The evolution and growth of services exports during the pandemic

The COVID-19 pandemic has altered the way businesses and consumers live, interact and co-exist. With lockdowns being imposed across the world, economies suffered deeply last year. Despite the challenges businesses showed a certain resilience to adapt and grow.  According to UNCTAD’s Global Trade Update, in the backdrop of economic disruptions, global trade fared relatively well in 2020 and is expected to further increase.

Cross-border trade has proven to be one of the stimulating drivers in enabling economic recovery. PayPal’s Cross Border Trade (CBT) 2021 Report values India’s total export market at US $526B with nearly US $213B (40%) of exports in services thereby highlighting the vast untapped opportunity.

Services exports are India’s strength

The services sector has been a key growth driver for both the global and Indian economy. India’s services sector covers a wide variety of activities with software services, travel, business services & consulting, engineering services and advertising being the top export verticals and forming close to 68% of the total services exports. These exports help the economy by reducing trade deficit and generating employment.

Role of MSMEs in driving cross-border services trade

Piyush Goyal, Commerce & Industry Minister, recently announced the government’s mission to reach an export target of $1 trillion by 2025 in order to make India a $5 trillion economy. Keeping this target in mind, numerous schemes and policies have been announced aimed at incentivizing the services sector, particularly the MSMEs, and making India an export hub.

The foreign exchange earned by these small businesses directly contributes to generating demand and revenue and enabling GDP growth. The significance of the MSME sector as a key revenue generator has also led the government to announce welfare packages during the pandemic to help them effectively navigate through the crisis.

Software Services exports remain resilient

While the COVID-19 pandemic severely affected some services, like travel and tourism, others like software services, business services & consulting, and engineering services, witnessed a steady demand.

According to PayPal’s CBT report, India exports around US $93B worth of software services which makes up 18% of the total exports market, with IT services forming the key export segment. The demand for IT and BPO services globally has triggered the establishment of home-grown tech hubs, similar to the Silicon Valley in USA, mainly in Bengaluru and Hyderabad, leading to huge job opportunities.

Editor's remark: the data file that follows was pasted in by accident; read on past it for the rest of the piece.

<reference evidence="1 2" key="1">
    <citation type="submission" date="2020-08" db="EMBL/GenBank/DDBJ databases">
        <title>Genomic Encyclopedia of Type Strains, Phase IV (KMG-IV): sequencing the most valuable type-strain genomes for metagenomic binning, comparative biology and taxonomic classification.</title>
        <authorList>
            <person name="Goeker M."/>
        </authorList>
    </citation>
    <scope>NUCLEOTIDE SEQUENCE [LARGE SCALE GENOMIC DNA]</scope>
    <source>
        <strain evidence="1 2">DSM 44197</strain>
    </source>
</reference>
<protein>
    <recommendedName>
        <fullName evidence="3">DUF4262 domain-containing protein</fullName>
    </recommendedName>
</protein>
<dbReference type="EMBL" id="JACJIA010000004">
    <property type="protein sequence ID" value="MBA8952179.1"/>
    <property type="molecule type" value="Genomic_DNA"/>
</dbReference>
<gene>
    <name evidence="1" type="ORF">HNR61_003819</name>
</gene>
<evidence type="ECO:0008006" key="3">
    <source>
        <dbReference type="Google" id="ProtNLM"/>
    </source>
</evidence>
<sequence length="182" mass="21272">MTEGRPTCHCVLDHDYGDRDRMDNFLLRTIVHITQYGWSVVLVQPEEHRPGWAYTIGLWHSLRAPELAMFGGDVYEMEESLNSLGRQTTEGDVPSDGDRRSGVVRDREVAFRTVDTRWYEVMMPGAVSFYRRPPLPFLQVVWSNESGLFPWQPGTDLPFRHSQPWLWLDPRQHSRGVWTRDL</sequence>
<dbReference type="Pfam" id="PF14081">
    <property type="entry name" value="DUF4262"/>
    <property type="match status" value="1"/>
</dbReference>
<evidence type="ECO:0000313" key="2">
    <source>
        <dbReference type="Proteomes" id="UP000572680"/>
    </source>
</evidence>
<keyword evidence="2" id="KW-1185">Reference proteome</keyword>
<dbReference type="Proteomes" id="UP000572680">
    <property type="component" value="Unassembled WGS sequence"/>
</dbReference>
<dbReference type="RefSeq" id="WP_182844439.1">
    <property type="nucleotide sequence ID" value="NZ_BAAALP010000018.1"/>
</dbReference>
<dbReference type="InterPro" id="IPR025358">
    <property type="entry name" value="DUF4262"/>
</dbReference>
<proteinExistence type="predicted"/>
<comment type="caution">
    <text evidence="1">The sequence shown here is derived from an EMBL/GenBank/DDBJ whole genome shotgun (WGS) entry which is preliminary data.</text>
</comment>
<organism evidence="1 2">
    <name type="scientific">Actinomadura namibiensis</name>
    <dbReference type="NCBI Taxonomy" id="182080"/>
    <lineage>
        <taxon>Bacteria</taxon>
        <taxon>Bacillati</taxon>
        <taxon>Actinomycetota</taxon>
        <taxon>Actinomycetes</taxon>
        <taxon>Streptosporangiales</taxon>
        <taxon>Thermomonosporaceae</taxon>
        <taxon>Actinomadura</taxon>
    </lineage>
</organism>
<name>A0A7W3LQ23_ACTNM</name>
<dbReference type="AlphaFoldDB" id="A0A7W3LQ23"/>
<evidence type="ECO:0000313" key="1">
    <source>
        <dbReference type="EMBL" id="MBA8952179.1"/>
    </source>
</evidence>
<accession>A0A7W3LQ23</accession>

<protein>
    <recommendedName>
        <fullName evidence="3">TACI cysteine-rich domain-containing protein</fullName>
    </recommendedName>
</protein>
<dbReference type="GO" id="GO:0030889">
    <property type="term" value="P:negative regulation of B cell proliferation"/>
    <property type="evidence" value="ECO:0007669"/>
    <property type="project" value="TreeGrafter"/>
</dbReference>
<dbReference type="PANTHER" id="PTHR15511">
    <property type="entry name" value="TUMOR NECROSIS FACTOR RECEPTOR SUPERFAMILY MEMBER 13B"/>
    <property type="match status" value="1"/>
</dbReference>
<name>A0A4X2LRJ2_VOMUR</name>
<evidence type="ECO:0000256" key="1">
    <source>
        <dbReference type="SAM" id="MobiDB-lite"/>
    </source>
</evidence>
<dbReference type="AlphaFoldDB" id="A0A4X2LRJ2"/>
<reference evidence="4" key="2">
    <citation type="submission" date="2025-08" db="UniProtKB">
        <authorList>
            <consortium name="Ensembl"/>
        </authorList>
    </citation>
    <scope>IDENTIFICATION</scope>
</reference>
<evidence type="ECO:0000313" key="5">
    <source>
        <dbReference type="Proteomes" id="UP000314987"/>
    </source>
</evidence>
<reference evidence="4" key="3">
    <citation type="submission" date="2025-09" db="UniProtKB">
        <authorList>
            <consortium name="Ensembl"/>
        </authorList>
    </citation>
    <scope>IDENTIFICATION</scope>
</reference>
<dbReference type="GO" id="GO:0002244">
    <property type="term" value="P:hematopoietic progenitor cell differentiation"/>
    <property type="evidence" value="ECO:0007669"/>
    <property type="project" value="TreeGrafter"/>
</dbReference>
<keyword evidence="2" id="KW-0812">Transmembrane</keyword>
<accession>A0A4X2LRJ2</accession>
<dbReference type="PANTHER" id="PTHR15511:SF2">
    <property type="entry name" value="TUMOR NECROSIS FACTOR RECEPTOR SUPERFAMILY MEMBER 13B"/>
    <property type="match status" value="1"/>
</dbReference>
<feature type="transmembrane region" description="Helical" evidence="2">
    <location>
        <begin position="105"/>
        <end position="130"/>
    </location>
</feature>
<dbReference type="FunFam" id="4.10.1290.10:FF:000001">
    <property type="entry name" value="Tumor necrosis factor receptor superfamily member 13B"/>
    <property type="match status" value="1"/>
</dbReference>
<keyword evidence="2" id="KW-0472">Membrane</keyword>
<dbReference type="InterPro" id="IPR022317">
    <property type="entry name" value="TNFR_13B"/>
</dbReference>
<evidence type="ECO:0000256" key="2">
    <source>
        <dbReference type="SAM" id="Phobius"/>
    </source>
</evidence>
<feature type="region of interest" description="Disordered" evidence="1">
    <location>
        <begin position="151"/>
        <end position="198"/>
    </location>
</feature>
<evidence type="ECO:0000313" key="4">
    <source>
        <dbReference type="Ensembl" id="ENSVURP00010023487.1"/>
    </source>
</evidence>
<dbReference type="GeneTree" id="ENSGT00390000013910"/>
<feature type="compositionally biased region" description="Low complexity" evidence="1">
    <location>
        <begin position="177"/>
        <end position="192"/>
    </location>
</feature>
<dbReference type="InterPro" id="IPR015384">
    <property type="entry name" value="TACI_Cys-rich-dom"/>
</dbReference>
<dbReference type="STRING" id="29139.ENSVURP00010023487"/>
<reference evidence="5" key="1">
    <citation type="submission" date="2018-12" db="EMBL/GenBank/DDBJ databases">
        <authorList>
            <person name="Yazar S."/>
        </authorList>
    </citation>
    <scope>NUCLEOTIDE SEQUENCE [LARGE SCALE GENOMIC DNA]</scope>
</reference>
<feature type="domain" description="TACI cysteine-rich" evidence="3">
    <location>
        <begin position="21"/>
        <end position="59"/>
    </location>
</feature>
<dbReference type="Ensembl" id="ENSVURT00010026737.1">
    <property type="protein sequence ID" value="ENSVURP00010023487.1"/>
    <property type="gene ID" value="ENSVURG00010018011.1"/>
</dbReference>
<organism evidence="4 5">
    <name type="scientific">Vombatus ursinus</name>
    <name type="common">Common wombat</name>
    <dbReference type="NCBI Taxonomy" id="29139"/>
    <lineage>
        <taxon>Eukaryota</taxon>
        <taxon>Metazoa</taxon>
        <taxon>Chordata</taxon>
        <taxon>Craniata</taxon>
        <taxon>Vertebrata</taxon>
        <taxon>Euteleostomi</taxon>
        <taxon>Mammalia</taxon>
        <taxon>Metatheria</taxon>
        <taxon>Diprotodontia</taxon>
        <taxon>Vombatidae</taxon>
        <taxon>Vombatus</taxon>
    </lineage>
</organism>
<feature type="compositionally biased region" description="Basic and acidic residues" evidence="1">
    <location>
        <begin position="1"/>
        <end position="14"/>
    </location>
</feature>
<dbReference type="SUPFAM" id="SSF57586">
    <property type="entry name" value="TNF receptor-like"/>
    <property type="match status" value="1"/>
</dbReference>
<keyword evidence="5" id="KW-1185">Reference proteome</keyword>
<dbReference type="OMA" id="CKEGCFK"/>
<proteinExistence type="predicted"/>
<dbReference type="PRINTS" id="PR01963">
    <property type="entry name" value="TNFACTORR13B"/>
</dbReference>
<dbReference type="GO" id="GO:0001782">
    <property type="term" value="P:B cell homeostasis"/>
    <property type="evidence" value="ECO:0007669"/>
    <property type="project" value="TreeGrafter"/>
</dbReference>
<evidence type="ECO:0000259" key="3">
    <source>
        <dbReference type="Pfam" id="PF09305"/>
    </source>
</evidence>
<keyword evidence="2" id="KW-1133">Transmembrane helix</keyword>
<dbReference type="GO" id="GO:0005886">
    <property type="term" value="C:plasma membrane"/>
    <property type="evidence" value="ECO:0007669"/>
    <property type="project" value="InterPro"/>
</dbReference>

The Indian IT sector remained resilient even during the pandemic and quickly adapted to the challenges by adopting digital.  NASSCOM recently acknowledged that the demand environment for information technology (IT) segment appeared very healthy for FY22.

Pandemic induced transformation

Restrictions on travel throughout last year paved the way for a ‘work from home’ model with even education and entertainment shifting to online platforms. This brought about a surge in freelancing.

India is one of the largest freelancer markets in the world. The growth in digitalization, coupled with demand for digital services in the areas of software, education, wellness, market research, etc. has enabled freelancers to use their expertise across domains and grow their revenues.

The pandemic has witnessed a spurt in the number of people catering to a global audience using their specialized skills online. A teacher, with the knowledge of Sanskrit and passion for teaching, can now reach out to students across borders, from the comfort of his/her home.

With small business owners adapting to the digital world and aiming to widen their customer base, there are challenges that need to be addressed. Digitalization calls for a transformation in the business functions and processes. The availability of cost-efficient and skilled talent to manage websites, track potential business leads, procurement, supply chain, marketing, etc. is a major hurdle as majority of MSMEs have simple business models and work on strict budget constraints.

Despite facing such hindrances there has been a growth in the number of small business owners adopting digital to reach customers globally. Faster recovery in some economies will also spur global demand in the coming months, thereby supporting India’s exports. The sector’s significance in the economy continues to grow with its share amounting to two-thirds of total FDI inflows into the country. This will build India into a major quality service exporting nation.

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